Home building was up a healthy 9.7% during the second quarter.
Home building was up a healthy 9.7% during the second quarter.

Australia Sees Big Boost in Public Investments

Australia Sees Big Boost in Public Investments

Australia is finally enjoying a long-awaited recovery in government investment as spending on public works expanded at a double-digit pace last quarter to hit the highest in more than two years.
The upturn, combined with record-breaking spending on home building, has cushioned the impact from a long retreat in mining investment, providing vital support to economic growth, Reuters reported.
Wednesday’s data from the Australian Bureau of Statistics showed spending on public works surged almost 16% in the second quarter from the same period a year ago, to reach A$9.5 billion ($7.2 billion) in inflation-adjusted terms.
Home building was up a healthy 9.7% at A$17 billion during the quarter, benefiting from historically low mortgage rates and brisk population growth.
All that spending provided a timely offset to a mining-driven slump in engineering work, which fell 25% in the year to June.
The net result was that total construction work slipped 3.7% in the second quarter, from January-March, to stand at A$47.4 billion. Work done in the first quarter was also revised up to show a dip of just 0.3% from the originally reported 2.6% drop.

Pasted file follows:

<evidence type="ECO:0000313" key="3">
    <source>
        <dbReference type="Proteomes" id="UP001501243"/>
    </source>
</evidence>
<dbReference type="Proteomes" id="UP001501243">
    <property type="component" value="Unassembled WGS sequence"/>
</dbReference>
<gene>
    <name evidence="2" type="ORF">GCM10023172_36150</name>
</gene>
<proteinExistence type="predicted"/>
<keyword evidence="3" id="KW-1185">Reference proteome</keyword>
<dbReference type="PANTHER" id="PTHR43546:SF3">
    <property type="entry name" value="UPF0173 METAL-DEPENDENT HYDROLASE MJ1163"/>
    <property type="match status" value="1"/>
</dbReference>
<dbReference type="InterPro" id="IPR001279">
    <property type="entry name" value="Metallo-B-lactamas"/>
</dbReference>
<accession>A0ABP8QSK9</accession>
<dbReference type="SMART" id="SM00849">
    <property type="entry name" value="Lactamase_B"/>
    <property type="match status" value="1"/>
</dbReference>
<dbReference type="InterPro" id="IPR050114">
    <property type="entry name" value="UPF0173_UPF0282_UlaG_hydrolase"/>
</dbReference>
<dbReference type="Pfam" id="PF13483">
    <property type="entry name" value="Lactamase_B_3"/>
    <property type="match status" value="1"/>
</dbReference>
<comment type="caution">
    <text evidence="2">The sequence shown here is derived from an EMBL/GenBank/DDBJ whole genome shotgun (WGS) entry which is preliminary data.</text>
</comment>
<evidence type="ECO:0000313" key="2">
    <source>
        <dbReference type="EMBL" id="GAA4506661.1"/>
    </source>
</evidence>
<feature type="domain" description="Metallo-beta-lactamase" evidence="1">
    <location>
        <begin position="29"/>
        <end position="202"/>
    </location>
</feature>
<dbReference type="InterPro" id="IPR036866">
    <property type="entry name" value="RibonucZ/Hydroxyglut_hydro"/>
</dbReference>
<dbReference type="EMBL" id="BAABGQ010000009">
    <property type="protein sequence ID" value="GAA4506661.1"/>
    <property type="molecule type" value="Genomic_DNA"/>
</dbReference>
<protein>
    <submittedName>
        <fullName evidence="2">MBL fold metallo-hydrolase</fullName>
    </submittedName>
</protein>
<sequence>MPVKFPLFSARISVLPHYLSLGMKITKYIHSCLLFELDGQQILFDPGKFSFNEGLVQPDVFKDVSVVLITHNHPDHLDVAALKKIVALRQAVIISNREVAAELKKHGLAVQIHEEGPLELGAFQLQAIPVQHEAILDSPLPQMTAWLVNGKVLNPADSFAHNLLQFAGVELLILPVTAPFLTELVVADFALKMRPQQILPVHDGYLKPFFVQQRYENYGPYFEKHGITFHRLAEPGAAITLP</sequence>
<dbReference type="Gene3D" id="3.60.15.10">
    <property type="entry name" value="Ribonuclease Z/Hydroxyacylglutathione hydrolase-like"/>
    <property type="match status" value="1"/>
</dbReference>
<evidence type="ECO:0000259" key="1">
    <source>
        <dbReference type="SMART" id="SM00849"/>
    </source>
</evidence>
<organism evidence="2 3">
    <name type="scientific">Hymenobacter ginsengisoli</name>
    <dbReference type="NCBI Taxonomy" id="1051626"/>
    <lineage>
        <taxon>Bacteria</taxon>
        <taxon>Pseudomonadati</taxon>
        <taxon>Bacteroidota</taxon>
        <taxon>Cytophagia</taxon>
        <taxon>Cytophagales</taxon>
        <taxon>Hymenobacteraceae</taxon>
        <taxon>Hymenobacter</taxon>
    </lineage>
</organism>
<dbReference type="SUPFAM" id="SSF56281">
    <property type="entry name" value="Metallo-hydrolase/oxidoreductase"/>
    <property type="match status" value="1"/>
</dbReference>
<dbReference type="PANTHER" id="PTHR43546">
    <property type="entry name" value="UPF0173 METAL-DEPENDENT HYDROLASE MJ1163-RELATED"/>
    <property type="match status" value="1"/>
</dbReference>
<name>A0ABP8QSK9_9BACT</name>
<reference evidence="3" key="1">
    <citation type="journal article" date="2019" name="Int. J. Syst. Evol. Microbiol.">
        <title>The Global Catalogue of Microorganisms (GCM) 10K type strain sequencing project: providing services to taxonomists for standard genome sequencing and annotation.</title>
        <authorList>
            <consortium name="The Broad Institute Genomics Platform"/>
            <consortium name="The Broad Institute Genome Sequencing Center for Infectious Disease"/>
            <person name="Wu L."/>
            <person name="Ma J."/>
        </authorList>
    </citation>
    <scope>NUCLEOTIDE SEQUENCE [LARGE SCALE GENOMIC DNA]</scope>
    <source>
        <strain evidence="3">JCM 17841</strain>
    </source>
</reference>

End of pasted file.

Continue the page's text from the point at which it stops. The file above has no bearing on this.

Stimulus Working
The climb in residential construction will reassure the Reserve Bank of Australia that monetary stimulus is working. Its latest cuts in May and August took rates to an all-time low of 1.5% and have yet to make their mark on building plans.

  Extended Lifecycles
Approvals to build new homes are running at an historically high annual pace of 224,000 and much of that is for high-rise towers which take longer to complete, thus extending the lifecycle of the building binge.
Just as welcome was a spate of new public transport projects by state governments, which ended years of frugality for public investment.
The shift was clear in results from building products group Boral this week. “Major roads and infrastructure projects are clearly ramping up,” said CEO Mike Kane.
“As this sector has been gradually strengthening, the resource boom, including the major LNG projects, has tapered off,” he added. “Strong demand from housing activity has helped to ensure a smooth and broadly steady transition.”
Boral’s shares are up 17% this year, more than triple the gain of the broader market.
Importantly for the broader economy, construction is also labor intensive. Since mid-2013 when the home building boom began, the construction sector has added over 100,000 jobs and more than compensated for the 35,000 lost in mining.

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